2. Setting

Here you can imagine a world for yourself. During Race’n’Chase, the world is that of a present-day, more specifically New York, Venice, and Miami. A most likely scenario is for game developers to create an entirely new and unique fantasy world through which their games will take place. That being said, there is nothing wrong with games that are set within established universes. It’s actually quite difficult to do them well since they have to be new and innovative within the context of an established timeline and setting.

3.Target Audience

A game’s target audience consists of the majority of its players’ demographics and interests. In The Race’n’Chase, for example, the game appeals mostly to male teenagers and young adults who enjoy story-driven role-playing games. There is a wider audience for Call of Duty than just those who enjoy high-octane first-person shooters. A better understanding of your audience will help you reduce grey areas and define your project much more clearly.

4. Levels

This can be a real challenge, so you might want to break it down into two parts. First, describe the world in which your game will take place. 

Where does it happen in the real world, such as New York City, or in your own fantasy world? It may take more brainwork to formulate a fantasy or general world, but this gives you the chance to figure out how characters will interact within that world. 

Following the creation of lore, you will need to look at the actual, physical levels. Are they going to take place in dusty, abandoned corridors or in bright, crowded streets? Describe where the action takes place in your story. 

5. User Interface 

Aside from the basics that you have outlined thus far, this one can truly make or break how a game feels. User interfaces (UIs) are parts of programs that facilitate human-computer interactions (HCIs). They include menus, health bars, advice panels, and tutorials, among others. Therefore, it has been shown that easy-to-use user interfaces are highly appreciated by gamers.

6. Technical

This is a list of factors to consider when designing a game, such as what type of game engine to utilize, what type of language to utilize, and more. The coders shine here, whether they’re using JavaScript or C++.

7. Assets

As a matter of fact, these are the assets used in the game. They could, for instance, be objects or items found in the game environment. For instance, down the line, in half-Life 2, game assets would be something like Gordon Freeman’s crowbar, or the gravity gun.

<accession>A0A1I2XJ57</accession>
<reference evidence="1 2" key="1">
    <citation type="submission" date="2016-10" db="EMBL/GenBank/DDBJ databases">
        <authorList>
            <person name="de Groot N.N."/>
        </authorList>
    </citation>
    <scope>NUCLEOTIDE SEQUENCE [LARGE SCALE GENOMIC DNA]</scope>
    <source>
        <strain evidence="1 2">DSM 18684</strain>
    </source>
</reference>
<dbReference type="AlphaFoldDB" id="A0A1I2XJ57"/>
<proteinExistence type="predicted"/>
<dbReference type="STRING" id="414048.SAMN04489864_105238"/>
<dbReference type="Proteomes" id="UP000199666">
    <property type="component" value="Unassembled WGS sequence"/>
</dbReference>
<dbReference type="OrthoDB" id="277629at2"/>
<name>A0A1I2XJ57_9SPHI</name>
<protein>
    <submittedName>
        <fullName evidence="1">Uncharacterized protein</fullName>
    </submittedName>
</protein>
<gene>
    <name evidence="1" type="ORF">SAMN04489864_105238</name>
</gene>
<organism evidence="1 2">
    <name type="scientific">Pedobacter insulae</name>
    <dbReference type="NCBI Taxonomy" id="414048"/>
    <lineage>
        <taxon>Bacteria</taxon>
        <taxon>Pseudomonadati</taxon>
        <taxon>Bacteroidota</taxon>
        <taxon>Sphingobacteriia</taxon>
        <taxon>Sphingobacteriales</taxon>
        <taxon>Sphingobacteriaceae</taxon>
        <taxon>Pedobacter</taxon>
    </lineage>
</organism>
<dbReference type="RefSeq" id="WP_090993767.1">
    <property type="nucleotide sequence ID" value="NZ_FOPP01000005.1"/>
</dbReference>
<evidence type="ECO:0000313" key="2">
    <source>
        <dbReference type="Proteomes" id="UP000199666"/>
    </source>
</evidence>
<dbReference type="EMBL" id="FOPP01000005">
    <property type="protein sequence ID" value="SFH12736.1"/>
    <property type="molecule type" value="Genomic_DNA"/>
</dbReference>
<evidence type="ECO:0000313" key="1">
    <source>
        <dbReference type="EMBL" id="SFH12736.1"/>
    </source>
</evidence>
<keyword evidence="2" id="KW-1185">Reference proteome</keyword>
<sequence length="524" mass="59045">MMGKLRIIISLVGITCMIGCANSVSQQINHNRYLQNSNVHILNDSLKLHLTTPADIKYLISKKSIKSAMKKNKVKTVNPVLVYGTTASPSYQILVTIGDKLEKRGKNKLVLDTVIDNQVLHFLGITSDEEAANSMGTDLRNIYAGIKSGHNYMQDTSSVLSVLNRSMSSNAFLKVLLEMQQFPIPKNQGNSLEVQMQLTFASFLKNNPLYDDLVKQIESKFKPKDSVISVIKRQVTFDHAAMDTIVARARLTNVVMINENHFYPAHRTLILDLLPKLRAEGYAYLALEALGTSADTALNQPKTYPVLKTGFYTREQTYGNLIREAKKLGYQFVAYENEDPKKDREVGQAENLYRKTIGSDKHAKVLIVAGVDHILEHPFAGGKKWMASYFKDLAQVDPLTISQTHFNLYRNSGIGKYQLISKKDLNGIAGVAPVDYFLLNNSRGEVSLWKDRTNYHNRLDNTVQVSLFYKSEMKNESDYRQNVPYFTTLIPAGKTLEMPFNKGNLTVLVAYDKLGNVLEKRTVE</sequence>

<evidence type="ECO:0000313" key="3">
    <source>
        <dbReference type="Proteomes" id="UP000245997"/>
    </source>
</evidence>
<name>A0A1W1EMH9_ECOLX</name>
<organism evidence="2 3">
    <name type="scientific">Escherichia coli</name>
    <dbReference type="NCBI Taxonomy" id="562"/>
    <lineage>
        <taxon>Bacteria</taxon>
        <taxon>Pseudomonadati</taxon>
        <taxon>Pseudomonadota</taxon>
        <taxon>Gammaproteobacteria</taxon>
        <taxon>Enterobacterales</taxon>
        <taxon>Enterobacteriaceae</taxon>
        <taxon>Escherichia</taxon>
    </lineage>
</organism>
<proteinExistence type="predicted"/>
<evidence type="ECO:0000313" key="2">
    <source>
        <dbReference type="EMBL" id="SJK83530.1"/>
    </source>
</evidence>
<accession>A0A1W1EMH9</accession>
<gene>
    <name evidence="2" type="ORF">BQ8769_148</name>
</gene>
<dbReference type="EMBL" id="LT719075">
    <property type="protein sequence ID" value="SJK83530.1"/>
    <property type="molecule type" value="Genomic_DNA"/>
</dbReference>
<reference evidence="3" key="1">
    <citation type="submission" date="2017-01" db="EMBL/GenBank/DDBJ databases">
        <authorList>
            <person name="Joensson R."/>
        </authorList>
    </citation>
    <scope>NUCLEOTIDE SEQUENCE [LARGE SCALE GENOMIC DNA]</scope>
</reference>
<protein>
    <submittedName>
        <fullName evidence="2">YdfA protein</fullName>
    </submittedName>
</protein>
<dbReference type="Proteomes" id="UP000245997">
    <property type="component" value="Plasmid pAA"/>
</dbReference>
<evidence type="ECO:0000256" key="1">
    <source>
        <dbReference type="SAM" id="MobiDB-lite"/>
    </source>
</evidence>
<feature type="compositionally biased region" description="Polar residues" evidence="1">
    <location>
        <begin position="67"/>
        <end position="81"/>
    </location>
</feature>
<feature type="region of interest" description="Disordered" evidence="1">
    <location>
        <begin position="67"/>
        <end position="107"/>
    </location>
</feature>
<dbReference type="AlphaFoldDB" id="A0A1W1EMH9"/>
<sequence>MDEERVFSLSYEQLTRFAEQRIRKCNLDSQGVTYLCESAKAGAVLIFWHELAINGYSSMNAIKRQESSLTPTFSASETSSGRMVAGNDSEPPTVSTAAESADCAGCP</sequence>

Regular Progress Report

To get a better idea or roadmap of the project, you can even add some milestones for yourself and the team. Think of it as giving daily updates. Milestones could include, for example, completing a dungeon outline or developing a boss character. In particular, the actual launch date and completion of the game are useful milestones!

This is an opportunity for you to receive feedback from your development team. During this time, you should also review all the progress you have already made. Communicate your thoughts about what has been happening to date.

Concerning the GDD

Game Design Documents (GDD) are infamous in the games industry for their bad reputation. Many issues can arise with game design documents, and they can sometimes have parts that are scattered and improperly classified, resulting in problems with the game development process. 

  • One of the most common problems with GDDs is inconsistency, infrequent updates, multiple communication needs, and heterogeneous users.
  • GDDs tend not to be used as frequently as other documents because of their size. GDDs are generally quite large documents.
  • In most game design processes, it would take longer to create the GDD itself than it would to create the whole game. Because of this, some game developers decide not to use this framework and work with a smaller framework or do away with the document entirely.

Words of Wisdom

Hopefully, this blog post cleared the path to create a game design document on your own. Defining certain aspects of your game design document is important. The more specific the design document, the easier it will be for the team to communicate ideas with one another and turn out a product you can be proud of in the end. Till then Gamify Your World!!